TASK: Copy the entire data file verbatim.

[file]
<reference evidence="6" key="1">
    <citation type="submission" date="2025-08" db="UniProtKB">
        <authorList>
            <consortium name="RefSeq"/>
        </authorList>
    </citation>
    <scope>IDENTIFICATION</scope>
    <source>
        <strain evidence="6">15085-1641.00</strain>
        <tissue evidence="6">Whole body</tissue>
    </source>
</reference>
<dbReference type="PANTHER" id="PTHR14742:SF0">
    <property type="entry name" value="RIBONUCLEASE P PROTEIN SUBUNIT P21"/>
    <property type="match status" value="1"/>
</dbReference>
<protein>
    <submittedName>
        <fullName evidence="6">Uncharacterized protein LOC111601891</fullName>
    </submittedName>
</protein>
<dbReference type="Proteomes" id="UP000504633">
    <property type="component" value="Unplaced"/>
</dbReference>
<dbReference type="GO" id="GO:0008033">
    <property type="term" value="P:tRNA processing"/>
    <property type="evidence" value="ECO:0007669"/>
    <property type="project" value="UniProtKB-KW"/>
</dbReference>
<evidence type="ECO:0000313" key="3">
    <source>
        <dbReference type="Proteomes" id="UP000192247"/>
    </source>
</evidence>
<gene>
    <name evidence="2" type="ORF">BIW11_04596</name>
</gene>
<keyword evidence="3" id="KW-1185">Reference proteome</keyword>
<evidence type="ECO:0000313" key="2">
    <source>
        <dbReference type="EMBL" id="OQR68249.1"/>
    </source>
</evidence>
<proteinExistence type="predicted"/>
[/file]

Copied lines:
<reference evidence="6" key="1">
    <citation type="submission" date="2025-08" db="UniProtKB">
        <authorList>
            <consortium name="RefSeq"/>
        </authorList>
    </citation>
    <scope>IDENTIFICATION</scope>
    <source>
        <strain evidence="6">15085-1641.00</strain>
        <tissue evidence="6">Whole body</tissue>
    </source>
</reference>
<dbReference type="PANTHER" id="PTHR14742:SF0">
    <property type="entry name" value="RIBONUCLEASE P PROTEIN SUBUNIT P21"/>
    <property type="match status" value="1"/>
</dbReference>
<protein>
    <submittedName>
        <fullName evidence="6">Uncharacterized protein LOC111601891</fullName>
    </submittedName>
</protein>
<dbReference type="Proteomes" id="UP000504633">
    <property type="component" value="Unplaced"/>
</dbReference>
<dbReference type="GO" id="GO:0008033">
    <property type="term" value="P:tRNA processing"/>
    <property type="evidence" value="ECO:0007669"/>
    <property type="project" value="UniProtKB-KW"/>
</dbReference>
<evidence type="ECO:0000313" key="3">
    <source>
        <dbReference type="Proteomes" id="UP000192247"/>
    </source>
</evidence>
<gene>
    <name evidence="2" type="ORF">BIW11_04596</name>
</gene>
<keyword evidence="3" id="KW-1185">Reference proteome</keyword>
<evidence type="ECO:0000313" key="2">
    <source>
        <dbReference type="EMBL" id="OQR68249.1"/>
    </source>
</evidence>
<proteinExistence type="predicted"/>